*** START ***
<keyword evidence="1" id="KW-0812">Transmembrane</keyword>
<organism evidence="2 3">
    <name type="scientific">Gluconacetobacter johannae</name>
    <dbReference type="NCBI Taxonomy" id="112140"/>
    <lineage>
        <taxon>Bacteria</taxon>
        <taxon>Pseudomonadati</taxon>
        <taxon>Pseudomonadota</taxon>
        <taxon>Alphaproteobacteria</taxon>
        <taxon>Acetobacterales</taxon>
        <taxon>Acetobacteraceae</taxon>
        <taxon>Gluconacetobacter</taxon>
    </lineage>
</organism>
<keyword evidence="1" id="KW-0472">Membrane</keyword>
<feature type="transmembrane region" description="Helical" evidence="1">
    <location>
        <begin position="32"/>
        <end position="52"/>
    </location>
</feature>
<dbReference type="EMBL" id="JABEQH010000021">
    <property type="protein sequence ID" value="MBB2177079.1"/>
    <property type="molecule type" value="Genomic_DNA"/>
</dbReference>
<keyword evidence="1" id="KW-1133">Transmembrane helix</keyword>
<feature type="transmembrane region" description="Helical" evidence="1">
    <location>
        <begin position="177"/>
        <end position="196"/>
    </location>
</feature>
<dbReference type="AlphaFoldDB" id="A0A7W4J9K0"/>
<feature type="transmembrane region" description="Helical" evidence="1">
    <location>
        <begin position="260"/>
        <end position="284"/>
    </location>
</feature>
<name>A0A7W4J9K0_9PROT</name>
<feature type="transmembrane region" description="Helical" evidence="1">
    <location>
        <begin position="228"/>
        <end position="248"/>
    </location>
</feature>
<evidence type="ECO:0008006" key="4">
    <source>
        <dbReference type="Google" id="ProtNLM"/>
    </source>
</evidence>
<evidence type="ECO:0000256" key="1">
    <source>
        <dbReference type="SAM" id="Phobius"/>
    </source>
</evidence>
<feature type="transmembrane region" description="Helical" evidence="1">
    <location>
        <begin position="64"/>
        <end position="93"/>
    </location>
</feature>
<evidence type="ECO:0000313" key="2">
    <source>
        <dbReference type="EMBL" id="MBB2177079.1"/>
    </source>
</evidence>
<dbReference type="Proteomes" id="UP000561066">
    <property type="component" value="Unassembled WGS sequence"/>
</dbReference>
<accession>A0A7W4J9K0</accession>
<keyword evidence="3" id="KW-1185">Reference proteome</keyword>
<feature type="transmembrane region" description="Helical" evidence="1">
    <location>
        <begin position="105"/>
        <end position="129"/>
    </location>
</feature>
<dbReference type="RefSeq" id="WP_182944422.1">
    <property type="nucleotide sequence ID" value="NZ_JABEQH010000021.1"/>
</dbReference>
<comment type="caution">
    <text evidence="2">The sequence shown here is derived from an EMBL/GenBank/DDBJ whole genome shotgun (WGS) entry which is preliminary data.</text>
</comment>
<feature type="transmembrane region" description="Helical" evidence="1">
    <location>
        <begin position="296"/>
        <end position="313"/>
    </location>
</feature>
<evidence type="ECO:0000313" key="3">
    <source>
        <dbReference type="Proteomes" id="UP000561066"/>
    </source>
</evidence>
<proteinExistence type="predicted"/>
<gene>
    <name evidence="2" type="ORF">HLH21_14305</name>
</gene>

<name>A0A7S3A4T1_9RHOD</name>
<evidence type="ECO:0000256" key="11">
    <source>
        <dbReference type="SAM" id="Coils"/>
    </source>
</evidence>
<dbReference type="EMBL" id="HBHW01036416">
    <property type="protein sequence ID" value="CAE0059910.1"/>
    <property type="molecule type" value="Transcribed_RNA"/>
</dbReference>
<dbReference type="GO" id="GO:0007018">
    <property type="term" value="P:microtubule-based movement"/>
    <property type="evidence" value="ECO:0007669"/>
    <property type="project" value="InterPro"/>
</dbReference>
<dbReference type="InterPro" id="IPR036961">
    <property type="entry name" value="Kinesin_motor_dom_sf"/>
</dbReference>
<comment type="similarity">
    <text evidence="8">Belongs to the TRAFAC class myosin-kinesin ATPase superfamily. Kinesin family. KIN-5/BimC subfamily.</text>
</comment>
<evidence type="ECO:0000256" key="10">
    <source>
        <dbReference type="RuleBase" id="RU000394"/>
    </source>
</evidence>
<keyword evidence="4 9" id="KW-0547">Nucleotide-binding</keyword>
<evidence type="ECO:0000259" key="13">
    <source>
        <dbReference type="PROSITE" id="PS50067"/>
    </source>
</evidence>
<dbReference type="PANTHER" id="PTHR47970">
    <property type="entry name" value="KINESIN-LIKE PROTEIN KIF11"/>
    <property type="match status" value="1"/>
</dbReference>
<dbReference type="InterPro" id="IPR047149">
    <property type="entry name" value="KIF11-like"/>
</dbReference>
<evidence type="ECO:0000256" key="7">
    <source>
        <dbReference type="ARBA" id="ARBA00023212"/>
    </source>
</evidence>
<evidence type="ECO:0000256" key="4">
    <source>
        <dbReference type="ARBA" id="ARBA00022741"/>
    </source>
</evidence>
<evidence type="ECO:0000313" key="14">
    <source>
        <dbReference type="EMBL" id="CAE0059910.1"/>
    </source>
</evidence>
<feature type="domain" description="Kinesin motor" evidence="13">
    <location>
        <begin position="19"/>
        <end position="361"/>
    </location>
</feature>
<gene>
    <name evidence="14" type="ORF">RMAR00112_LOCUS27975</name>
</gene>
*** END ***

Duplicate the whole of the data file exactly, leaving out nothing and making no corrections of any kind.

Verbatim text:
<keyword evidence="1" id="KW-0812">Transmembrane</keyword>
<organism evidence="2 3">
    <name type="scientific">Gluconacetobacter johannae</name>
    <dbReference type="NCBI Taxonomy" id="112140"/>
    <lineage>
        <taxon>Bacteria</taxon>
        <taxon>Pseudomonadati</taxon>
        <taxon>Pseudomonadota</taxon>
        <taxon>Alphaproteobacteria</taxon>
        <taxon>Acetobacterales</taxon>
        <taxon>Acetobacteraceae</taxon>
        <taxon>Gluconacetobacter</taxon>
    </lineage>
</organism>
<keyword evidence="1" id="KW-0472">Membrane</keyword>
<feature type="transmembrane region" description="Helical" evidence="1">
    <location>
        <begin position="32"/>
        <end position="52"/>
    </location>
</feature>
<dbReference type="EMBL" id="JABEQH010000021">
    <property type="protein sequence ID" value="MBB2177079.1"/>
    <property type="molecule type" value="Genomic_DNA"/>
</dbReference>
<keyword evidence="1" id="KW-1133">Transmembrane helix</keyword>
<feature type="transmembrane region" description="Helical" evidence="1">
    <location>
        <begin position="177"/>
        <end position="196"/>
    </location>
</feature>
<dbReference type="AlphaFoldDB" id="A0A7W4J9K0"/>
<feature type="transmembrane region" description="Helical" evidence="1">
    <location>
        <begin position="260"/>
        <end position="284"/>
    </location>
</feature>
<name>A0A7W4J9K0_9PROT</name>
<feature type="transmembrane region" description="Helical" evidence="1">
    <location>
        <begin position="228"/>
        <end position="248"/>
    </location>
</feature>
<evidence type="ECO:0008006" key="4">
    <source>
        <dbReference type="Google" id="ProtNLM"/>
    </source>
</evidence>
<evidence type="ECO:0000256" key="1">
    <source>
        <dbReference type="SAM" id="Phobius"/>
    </source>
</evidence>
<feature type="transmembrane region" description="Helical" evidence="1">
    <location>
        <begin position="64"/>
        <end position="93"/>
    </location>
</feature>
<evidence type="ECO:0000313" key="2">
    <source>
        <dbReference type="EMBL" id="MBB2177079.1"/>
    </source>
</evidence>
<dbReference type="Proteomes" id="UP000561066">
    <property type="component" value="Unassembled WGS sequence"/>
</dbReference>
<accession>A0A7W4J9K0</accession>
<keyword evidence="3" id="KW-1185">Reference proteome</keyword>
<feature type="transmembrane region" description="Helical" evidence="1">
    <location>
        <begin position="105"/>
        <end position="129"/>
    </location>
</feature>
<dbReference type="RefSeq" id="WP_182944422.1">
    <property type="nucleotide sequence ID" value="NZ_JABEQH010000021.1"/>
</dbReference>
<comment type="caution">
    <text evidence="2">The sequence shown here is derived from an EMBL/GenBank/DDBJ whole genome shotgun (WGS) entry which is preliminary data.</text>
</comment>
<feature type="transmembrane region" description="Helical" evidence="1">
    <location>
        <begin position="296"/>
        <end position="313"/>
    </location>
</feature>
<evidence type="ECO:0000313" key="3">
    <source>
        <dbReference type="Proteomes" id="UP000561066"/>
    </source>
</evidence>
<proteinExistence type="predicted"/>
<gene>
    <name evidence="2" type="ORF">HLH21_14305</name>
</gene>

<name>A0A7S3A4T1_9RHOD</name>
<evidence type="ECO:0000256" key="11">
    <source>
        <dbReference type="SAM" id="Coils"/>
    </source>
</evidence>
<dbReference type="EMBL" id="HBHW01036416">
    <property type="protein sequence ID" value="CAE0059910.1"/>
    <property type="molecule type" value="Transcribed_RNA"/>
</dbReference>
<dbReference type="GO" id="GO:0007018">
    <property type="term" value="P:microtubule-based movement"/>
    <property type="evidence" value="ECO:0007669"/>
    <property type="project" value="InterPro"/>
</dbReference>
<dbReference type="InterPro" id="IPR036961">
    <property type="entry name" value="Kinesin_motor_dom_sf"/>
</dbReference>
<comment type="similarity">
    <text evidence="8">Belongs to the TRAFAC class myosin-kinesin ATPase superfamily. Kinesin family. KIN-5/BimC subfamily.</text>
</comment>
<evidence type="ECO:0000256" key="10">
    <source>
        <dbReference type="RuleBase" id="RU000394"/>
    </source>
</evidence>
<keyword evidence="4 9" id="KW-0547">Nucleotide-binding</keyword>
<evidence type="ECO:0000259" key="13">
    <source>
        <dbReference type="PROSITE" id="PS50067"/>
    </source>
</evidence>
<dbReference type="PANTHER" id="PTHR47970">
    <property type="entry name" value="KINESIN-LIKE PROTEIN KIF11"/>
    <property type="match status" value="1"/>
</dbReference>
<dbReference type="InterPro" id="IPR047149">
    <property type="entry name" value="KIF11-like"/>
</dbReference>
<evidence type="ECO:0000256" key="7">
    <source>
        <dbReference type="ARBA" id="ARBA00023212"/>
    </source>
</evidence>
<evidence type="ECO:0000256" key="4">
    <source>
        <dbReference type="ARBA" id="ARBA00022741"/>
    </source>
</evidence>
<evidence type="ECO:0000313" key="14">
    <source>
        <dbReference type="EMBL" id="CAE0059910.1"/>
    </source>
</evidence>
<feature type="domain" description="Kinesin motor" evidence="13">
    <location>
        <begin position="19"/>
        <end position="361"/>
    </location>
</feature>
<gene>
    <name evidence="14" type="ORF">RMAR00112_LOCUS27975</name>
</gene>